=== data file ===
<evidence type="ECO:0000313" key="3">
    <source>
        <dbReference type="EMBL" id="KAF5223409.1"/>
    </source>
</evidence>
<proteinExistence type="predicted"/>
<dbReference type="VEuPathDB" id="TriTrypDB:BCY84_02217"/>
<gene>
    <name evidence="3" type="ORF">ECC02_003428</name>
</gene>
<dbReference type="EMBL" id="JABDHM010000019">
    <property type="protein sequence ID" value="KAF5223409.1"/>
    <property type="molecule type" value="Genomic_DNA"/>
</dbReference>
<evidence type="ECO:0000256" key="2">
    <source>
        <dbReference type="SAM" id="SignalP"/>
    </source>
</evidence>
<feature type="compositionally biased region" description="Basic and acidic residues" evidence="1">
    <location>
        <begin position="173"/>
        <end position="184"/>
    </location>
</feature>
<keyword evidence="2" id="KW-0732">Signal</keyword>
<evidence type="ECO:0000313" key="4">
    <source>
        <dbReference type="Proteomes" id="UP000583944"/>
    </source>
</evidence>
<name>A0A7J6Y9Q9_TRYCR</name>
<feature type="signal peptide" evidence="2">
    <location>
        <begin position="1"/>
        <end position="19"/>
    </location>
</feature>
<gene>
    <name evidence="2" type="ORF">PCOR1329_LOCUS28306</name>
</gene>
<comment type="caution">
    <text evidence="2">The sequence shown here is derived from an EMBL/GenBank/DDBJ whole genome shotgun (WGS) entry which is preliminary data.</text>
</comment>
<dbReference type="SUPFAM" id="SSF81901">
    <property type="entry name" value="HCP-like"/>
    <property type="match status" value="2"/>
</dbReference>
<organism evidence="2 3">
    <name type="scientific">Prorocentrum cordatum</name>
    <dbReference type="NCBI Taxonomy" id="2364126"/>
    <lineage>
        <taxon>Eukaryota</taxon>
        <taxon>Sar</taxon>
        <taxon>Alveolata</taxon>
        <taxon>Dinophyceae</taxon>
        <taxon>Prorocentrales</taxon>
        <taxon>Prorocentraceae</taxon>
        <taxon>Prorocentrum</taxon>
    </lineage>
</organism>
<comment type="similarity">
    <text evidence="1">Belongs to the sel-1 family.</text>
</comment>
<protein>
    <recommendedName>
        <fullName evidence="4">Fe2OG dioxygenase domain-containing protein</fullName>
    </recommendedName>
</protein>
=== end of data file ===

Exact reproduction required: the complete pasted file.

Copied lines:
<evidence type="ECO:0000313" key="3">
    <source>
        <dbReference type="EMBL" id="KAF5223409.1"/>
    </source>
</evidence>
<proteinExistence type="predicted"/>
<dbReference type="VEuPathDB" id="TriTrypDB:BCY84_02217"/>
<gene>
    <name evidence="3" type="ORF">ECC02_003428</name>
</gene>
<dbReference type="EMBL" id="JABDHM010000019">
    <property type="protein sequence ID" value="KAF5223409.1"/>
    <property type="molecule type" value="Genomic_DNA"/>
</dbReference>
<evidence type="ECO:0000256" key="2">
    <source>
        <dbReference type="SAM" id="SignalP"/>
    </source>
</evidence>
<feature type="compositionally biased region" description="Basic and acidic residues" evidence="1">
    <location>
        <begin position="173"/>
        <end position="184"/>
    </location>
</feature>
<keyword evidence="2" id="KW-0732">Signal</keyword>
<evidence type="ECO:0000313" key="4">
    <source>
        <dbReference type="Proteomes" id="UP000583944"/>
    </source>
</evidence>
<name>A0A7J6Y9Q9_TRYCR</name>
<feature type="signal peptide" evidence="2">
    <location>
        <begin position="1"/>
        <end position="19"/>
    </location>
</feature>
<gene>
    <name evidence="2" type="ORF">PCOR1329_LOCUS28306</name>
</gene>
<comment type="caution">
    <text evidence="2">The sequence shown here is derived from an EMBL/GenBank/DDBJ whole genome shotgun (WGS) entry which is preliminary data.</text>
</comment>
<dbReference type="SUPFAM" id="SSF81901">
    <property type="entry name" value="HCP-like"/>
    <property type="match status" value="2"/>
</dbReference>
<organism evidence="2 3">
    <name type="scientific">Prorocentrum cordatum</name>
    <dbReference type="NCBI Taxonomy" id="2364126"/>
    <lineage>
        <taxon>Eukaryota</taxon>
        <taxon>Sar</taxon>
        <taxon>Alveolata</taxon>
        <taxon>Dinophyceae</taxon>
        <taxon>Prorocentrales</taxon>
        <taxon>Prorocentraceae</taxon>
        <taxon>Prorocentrum</taxon>
    </lineage>
</organism>
<comment type="similarity">
    <text evidence="1">Belongs to the sel-1 family.</text>
</comment>
<protein>
    <recommendedName>
        <fullName evidence="4">Fe2OG dioxygenase domain-containing protein</fullName>
    </recommendedName>
</protein>